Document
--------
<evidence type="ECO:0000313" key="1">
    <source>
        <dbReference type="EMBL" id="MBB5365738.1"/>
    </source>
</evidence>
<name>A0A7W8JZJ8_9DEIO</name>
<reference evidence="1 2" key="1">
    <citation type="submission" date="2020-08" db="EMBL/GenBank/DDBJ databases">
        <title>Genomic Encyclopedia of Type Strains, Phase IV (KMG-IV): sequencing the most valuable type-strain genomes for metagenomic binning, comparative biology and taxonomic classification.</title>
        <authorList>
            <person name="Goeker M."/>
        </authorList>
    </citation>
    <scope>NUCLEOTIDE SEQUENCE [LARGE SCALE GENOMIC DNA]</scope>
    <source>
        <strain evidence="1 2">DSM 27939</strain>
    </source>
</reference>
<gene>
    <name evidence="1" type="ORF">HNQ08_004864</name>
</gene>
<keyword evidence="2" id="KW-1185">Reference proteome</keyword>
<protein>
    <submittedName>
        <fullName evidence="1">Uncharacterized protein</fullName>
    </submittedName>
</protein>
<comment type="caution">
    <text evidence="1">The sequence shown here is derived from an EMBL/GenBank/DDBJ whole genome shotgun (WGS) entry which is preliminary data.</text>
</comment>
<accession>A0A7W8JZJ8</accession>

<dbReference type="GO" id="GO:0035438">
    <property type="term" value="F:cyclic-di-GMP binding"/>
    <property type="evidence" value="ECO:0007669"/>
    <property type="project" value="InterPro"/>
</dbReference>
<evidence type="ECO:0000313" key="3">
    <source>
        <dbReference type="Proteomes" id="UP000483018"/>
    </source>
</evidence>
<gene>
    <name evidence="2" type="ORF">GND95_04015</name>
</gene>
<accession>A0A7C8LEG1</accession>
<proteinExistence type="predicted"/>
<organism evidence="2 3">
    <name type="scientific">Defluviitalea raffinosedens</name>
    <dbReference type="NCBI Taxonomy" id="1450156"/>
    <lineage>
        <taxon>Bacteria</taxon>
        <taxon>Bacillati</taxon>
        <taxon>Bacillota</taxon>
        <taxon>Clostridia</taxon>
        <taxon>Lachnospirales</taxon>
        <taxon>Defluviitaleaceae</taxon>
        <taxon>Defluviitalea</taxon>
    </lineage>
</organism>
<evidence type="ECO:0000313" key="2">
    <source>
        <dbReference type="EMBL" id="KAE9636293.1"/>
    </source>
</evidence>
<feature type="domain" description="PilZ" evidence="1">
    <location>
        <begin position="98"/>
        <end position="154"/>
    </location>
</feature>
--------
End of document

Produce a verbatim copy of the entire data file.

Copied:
<evidence type="ECO:0000313" key="1">
    <source>
        <dbReference type="EMBL" id="MBB5365738.1"/>
    </source>
</evidence>
<name>A0A7W8JZJ8_9DEIO</name>
<reference evidence="1 2" key="1">
    <citation type="submission" date="2020-08" db="EMBL/GenBank/DDBJ databases">
        <title>Genomic Encyclopedia of Type Strains, Phase IV (KMG-IV): sequencing the most valuable type-strain genomes for metagenomic binning, comparative biology and taxonomic classification.</title>
        <authorList>
            <person name="Goeker M."/>
        </authorList>
    </citation>
    <scope>NUCLEOTIDE SEQUENCE [LARGE SCALE GENOMIC DNA]</scope>
    <source>
        <strain evidence="1 2">DSM 27939</strain>
    </source>
</reference>
<gene>
    <name evidence="1" type="ORF">HNQ08_004864</name>
</gene>
<keyword evidence="2" id="KW-1185">Reference proteome</keyword>
<protein>
    <submittedName>
        <fullName evidence="1">Uncharacterized protein</fullName>
    </submittedName>
</protein>
<comment type="caution">
    <text evidence="1">The sequence shown here is derived from an EMBL/GenBank/DDBJ whole genome shotgun (WGS) entry which is preliminary data.</text>
</comment>
<accession>A0A7W8JZJ8</accession>

<dbReference type="GO" id="GO:0035438">
    <property type="term" value="F:cyclic-di-GMP binding"/>
    <property type="evidence" value="ECO:0007669"/>
    <property type="project" value="InterPro"/>
</dbReference>
<evidence type="ECO:0000313" key="3">
    <source>
        <dbReference type="Proteomes" id="UP000483018"/>
    </source>
</evidence>
<gene>
    <name evidence="2" type="ORF">GND95_04015</name>
</gene>
<accession>A0A7C8LEG1</accession>
<proteinExistence type="predicted"/>
<organism evidence="2 3">
    <name type="scientific">Defluviitalea raffinosedens</name>
    <dbReference type="NCBI Taxonomy" id="1450156"/>
    <lineage>
        <taxon>Bacteria</taxon>
        <taxon>Bacillati</taxon>
        <taxon>Bacillota</taxon>
        <taxon>Clostridia</taxon>
        <taxon>Lachnospirales</taxon>
        <taxon>Defluviitaleaceae</taxon>
        <taxon>Defluviitalea</taxon>
    </lineage>
</organism>
<evidence type="ECO:0000313" key="2">
    <source>
        <dbReference type="EMBL" id="KAE9636293.1"/>
    </source>
</evidence>
<feature type="domain" description="PilZ" evidence="1">
    <location>
        <begin position="98"/>
        <end position="154"/>
    </location>
</feature>